See also ‘How To Write imp Loop Structures’ and ‘Event-Driven Programming’

7. Don’t Reinvent The Wheel — Re-Use Library Code

Many operations are common to many or all applications, and Electric Imp is dedicated to providing customers with free-to-use, open source libraries that manage these operations. This includes supporting a diverse array of cloud services; providing middleware to manage core imp tasks, such as device-agent communications, Internet accessible RESTful APIs and device connectivity state management; and drivers for many common hardware components and interconnects, including 1-Wire, Modbus-RTU, environmental sensors, display units, near-field communications and much more. Electric Imp’s selection of libraries is already extensive and we release new integrations, utilities and drivers all the time.

See also cloud services integrations, application programming utilities and hardware drivers

8. Keep The Pin Mux Close By When You’re Working With Peripherals

Each imp module supports many peripherals buses and GPIO, but the imp API objects through which these features are accessed in Squirrel depend on the type of imp you are working with. And not all hardware features are supported on all imps: the imp005 has no ADC or DAC support, for example. Use the Pin Mux pages for each imp to check your chosen imp’s pin and bus nomenclature, and capabilities, especially if you are adapting a design based on a different imp, or you have previously worked with another imp.

Tip Use the imp API methods and imp.environment() to determine during runtime what imp your code is running on and adapt your device initialization routines accordingly.

9. Don’t Mistake ‘Embedded’ For ‘Limited’

Depending on the imp module you have chosen, between 120KB and 1MB of RAM are available for applications. RAM utilization is, of course, heavily dependent on your application, but our experience of working with our customers is that applications RAM is not a limiting factor, and memory related issues are usually a sign of sub-optimal application architectures.

The imp005 executes Squirrel code at the rate of approximately 500,000 lines per second. The imp003 and imp004m will execute approximately half and a third of that rate, respectively. Again, customer experience suggests this is no limitation to delivering highly responsive applications. Particularly heavyweight operations can be moved to the agent, which has much more compute power available to it, but generally this is done more in order to conserve device power than for performance reasons.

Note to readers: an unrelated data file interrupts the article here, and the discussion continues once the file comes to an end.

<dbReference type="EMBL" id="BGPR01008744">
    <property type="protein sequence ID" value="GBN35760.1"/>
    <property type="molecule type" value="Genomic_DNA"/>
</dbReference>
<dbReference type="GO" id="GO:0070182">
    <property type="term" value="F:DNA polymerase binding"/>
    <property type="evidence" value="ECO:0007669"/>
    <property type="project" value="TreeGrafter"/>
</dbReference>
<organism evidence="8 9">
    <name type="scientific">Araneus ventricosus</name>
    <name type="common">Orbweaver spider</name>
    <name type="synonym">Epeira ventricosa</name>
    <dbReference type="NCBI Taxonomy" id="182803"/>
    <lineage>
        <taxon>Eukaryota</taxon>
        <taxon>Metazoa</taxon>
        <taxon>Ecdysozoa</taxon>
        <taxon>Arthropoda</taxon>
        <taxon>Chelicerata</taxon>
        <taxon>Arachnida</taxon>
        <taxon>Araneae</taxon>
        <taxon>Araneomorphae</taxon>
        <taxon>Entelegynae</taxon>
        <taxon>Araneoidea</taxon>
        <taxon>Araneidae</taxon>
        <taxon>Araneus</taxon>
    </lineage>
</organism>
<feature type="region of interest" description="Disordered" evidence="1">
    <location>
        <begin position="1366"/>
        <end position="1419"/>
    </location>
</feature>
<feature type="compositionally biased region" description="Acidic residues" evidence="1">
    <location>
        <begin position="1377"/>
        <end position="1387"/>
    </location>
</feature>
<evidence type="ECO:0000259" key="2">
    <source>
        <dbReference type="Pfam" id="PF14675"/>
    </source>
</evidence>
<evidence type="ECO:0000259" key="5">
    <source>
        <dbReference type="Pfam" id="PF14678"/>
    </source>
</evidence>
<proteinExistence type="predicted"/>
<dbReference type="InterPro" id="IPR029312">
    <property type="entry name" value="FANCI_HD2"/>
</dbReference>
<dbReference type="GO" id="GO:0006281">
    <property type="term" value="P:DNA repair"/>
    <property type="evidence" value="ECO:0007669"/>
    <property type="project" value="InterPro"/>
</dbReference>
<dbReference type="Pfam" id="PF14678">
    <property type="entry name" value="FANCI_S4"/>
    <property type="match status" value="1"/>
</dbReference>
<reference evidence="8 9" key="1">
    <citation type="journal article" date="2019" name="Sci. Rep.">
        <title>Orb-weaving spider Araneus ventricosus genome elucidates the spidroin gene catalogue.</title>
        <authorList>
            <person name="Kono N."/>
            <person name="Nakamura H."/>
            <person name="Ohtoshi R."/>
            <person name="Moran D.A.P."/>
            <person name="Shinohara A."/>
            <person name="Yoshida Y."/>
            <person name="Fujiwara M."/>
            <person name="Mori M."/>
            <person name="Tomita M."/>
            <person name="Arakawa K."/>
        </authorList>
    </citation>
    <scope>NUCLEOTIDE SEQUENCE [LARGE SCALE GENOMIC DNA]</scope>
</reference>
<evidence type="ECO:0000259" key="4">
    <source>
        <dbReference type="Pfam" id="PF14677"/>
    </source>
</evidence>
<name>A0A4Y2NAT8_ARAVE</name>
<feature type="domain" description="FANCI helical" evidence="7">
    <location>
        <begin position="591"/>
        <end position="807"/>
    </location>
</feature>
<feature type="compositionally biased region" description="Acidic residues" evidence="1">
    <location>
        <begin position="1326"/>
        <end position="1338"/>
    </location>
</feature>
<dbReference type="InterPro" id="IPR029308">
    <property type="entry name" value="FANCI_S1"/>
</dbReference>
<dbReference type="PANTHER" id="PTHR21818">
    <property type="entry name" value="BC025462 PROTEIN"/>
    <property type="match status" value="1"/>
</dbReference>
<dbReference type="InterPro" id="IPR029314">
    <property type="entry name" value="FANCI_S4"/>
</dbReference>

Finally, each imp module has access to 256KB of application storage space in Flash. This can hold around 10,000 lines of code (comments are removed from the executable code) and typically more. Again, this is no limit to the delivery of complex, feature-rich applications.

You can view a comparative listing of each imp module’s features here.

10. Know Your Power Story When You’re Working With Batteries

Most imps can operate on very low power — the imp005 is an exception — so are ideally suited to run on battery power. The imp API methods server.disconnect() causes your device not only to disconnect from the server but also to power down WiFi. As such it can be used to reduce power consumption while the device is operating, but putting the device into deep sleep, using imp.deepsleepfor() or imp.deepsleepuntil(), when it doesn’t need to operate reduces the power consumption even further: from hundreds of milliwatts to just six microwatts. Careful understanding of your application’s duty cycle — knowing how little time it needs to awake to take readings; knowing readings can be bundled and sent together, not a reading at a time — can extend your device’s battery life by many months.

See also ‘Designing Battery Powered Applications’

11. Adopt A Unit Testing Methodology

Electric Imp’s impt is a JavaScript tool which helps you write and run ‘unit tests’ to verify that your application’s functions (‘units’) work as expected: for any given a set of inputs, does each function return the proper values and gracefully handle failures? Unit testing provides you with a way of checking that your application’s components can handle unexpected values (for example, that returned by a UART read when there is nothing connected) and to ensure changes you make don’t cause already working devices to crash.

12. Do Joined-Up Debugging

The primary means you can use to debug your application are the imp API methods server.log() and server.error(), but these are not the only tools available to you — and will not help you if you are testing your application’s behavior while disconnected (calling either method will connect the imp if it is deliberately disconnected). imps provide multiple serial buses, allowing you to connect your product to a dedicated logging device with its own UART facilities (such as a Raspberry Pi computer or Arduino board) or to a desktop computer via a 3.3V FTDI serial-to-USB converter.

See also ‘Debugging Disconnected Applications’